by Staff Writers
New Delhi (AFP) June 30, 2012
India's crucial monsoon rains should pick up in July after a slow start over vast swathes of the country, which has threatened crops from rice to sugar, forecasters said.
Some 26 out of India's 36 weather zones received "deficient" or "scanty" rains in the past week from the monsoon which typically sweeps the subcontinent from June to September, according to the weather office's website on Saturday.
"The monsoon rains are expected to pick up in the latter half of next week," Swati Basu, acting Director General of the India Meteorological Department (IMD), told the semi-official news agency Press Trust of India late on Friday.
Basu forecast good rains in July which along with August are key months for planting and when India usually receives the maximum amount of rain.
For the past week, monsoon rains were 18 percent below average while for June as a whole they have been 23 percent below average -- fanning worried murmurs about a repeat of a drought that devastated Indian farmers in 2009.
"The monsoon has definitely started off on a sour note," economist Indranil Pan from the Indian investment house Kotak said in a note to clients.
The monsoon is dubbed an "economic lifeline" in the country of 1.2 billion people that is one of the world's leading producers of rice, sugar, wheat and cotton.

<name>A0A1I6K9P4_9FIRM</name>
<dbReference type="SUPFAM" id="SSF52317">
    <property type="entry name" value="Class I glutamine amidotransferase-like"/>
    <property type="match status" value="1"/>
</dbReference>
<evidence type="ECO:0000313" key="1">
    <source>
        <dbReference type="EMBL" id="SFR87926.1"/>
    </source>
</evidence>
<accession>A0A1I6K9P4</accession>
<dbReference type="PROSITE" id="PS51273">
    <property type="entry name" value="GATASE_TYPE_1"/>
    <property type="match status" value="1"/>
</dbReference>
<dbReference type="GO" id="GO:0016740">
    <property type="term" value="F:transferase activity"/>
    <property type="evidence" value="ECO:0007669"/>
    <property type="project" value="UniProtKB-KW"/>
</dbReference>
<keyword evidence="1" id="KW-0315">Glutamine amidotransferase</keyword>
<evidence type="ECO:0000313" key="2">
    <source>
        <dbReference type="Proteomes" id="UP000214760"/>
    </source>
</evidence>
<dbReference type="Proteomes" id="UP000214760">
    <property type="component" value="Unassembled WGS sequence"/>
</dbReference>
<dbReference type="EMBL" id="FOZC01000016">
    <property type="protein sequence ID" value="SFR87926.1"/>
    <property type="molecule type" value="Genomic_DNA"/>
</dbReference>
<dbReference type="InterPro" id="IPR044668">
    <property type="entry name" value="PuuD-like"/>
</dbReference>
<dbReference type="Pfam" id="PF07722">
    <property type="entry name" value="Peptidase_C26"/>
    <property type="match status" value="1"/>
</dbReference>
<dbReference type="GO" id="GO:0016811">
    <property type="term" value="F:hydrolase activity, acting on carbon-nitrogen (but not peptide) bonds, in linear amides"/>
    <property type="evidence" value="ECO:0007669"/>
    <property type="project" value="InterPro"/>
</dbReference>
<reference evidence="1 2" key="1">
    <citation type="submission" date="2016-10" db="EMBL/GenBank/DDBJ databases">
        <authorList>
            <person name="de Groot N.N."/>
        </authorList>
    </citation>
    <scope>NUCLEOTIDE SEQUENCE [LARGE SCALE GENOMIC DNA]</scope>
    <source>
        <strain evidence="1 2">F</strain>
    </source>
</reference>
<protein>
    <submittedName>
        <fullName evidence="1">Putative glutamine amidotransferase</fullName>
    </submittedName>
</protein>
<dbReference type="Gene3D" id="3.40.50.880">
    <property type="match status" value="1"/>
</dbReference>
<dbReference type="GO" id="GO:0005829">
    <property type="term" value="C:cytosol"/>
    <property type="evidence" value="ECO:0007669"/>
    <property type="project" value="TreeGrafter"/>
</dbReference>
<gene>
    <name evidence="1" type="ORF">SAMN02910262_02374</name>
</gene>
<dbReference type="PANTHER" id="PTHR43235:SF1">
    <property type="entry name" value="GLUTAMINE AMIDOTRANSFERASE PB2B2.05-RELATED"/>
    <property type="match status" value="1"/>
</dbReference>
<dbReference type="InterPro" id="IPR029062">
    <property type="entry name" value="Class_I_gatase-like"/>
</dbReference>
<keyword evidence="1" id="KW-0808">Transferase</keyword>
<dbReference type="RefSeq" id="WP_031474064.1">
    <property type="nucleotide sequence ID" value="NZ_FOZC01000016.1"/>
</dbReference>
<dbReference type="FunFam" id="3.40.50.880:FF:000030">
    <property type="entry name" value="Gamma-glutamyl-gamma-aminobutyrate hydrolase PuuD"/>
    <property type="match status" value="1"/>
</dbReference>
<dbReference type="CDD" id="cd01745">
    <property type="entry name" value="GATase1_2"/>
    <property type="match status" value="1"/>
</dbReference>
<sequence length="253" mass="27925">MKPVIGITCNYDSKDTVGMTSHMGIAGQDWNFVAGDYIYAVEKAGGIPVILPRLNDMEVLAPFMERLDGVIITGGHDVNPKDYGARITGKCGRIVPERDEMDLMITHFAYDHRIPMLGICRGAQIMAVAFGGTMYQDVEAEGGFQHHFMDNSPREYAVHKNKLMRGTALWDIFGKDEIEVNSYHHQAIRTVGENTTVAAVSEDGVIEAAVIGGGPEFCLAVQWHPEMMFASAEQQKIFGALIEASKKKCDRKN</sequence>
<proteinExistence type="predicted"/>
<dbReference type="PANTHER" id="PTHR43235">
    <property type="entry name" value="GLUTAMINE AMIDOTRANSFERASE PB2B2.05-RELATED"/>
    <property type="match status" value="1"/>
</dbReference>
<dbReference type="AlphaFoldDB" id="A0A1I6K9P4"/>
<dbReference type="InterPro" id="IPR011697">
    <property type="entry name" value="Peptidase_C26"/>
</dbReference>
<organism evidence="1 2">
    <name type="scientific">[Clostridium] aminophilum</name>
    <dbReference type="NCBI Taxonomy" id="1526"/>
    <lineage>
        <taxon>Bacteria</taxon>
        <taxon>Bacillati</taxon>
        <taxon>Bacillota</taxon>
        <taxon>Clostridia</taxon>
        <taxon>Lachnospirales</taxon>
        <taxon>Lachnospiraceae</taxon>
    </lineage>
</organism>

India's 235 million farmers still rely on the erratic rains to soak around 60 percent of the country's farmland -- despite calls for the government to improve irrigation and water-harvesting methods to ensure more stable crop output.
The rains have been abundant in India's northeast where raging floods have forced hundreds of thousands of people to flee homes but weak in the vital northwestern grain bowl and oil seed-growing central regions.
"Meteorological conditions indicate an increase in rainfall activity over east, central and also over northwest India" in coming days, said the weather office forecast.
But still, authorities have told India's 29 states to draft plans to shift from thirsty crops such as rice and sugarcane to others such as beans and wheat which require less water if the monsoon does not become stronger by mid-July.
The uncertain start to the rainy season means more worries for the beleaguered Congress government, already buffeted by corruption scandals and an economy growing at its slowest pace in nine years.
The monsoon season "will be crucial given the existing challenges to the economy," said Kotak's Pan.
Farming's contribution to India's gross domestic product has fallen from 50 percent in the 1950s to around 15 percent. But it remains vital to the economy by supporting 700 million rural Indians and fuels demand for everything from TVs and refrigerators to motorcycles and gold.
India this month said it would maintain its forecast for an average monsoon.
But the meteorological department was spectacularly wrong in its forecast in 2009 when it predicted a normal monsoon and the country suffered its worst drought in 37 years.
The drought sent food prices rocketing, causing huge hardship for the country's hundreds of millions of poor.
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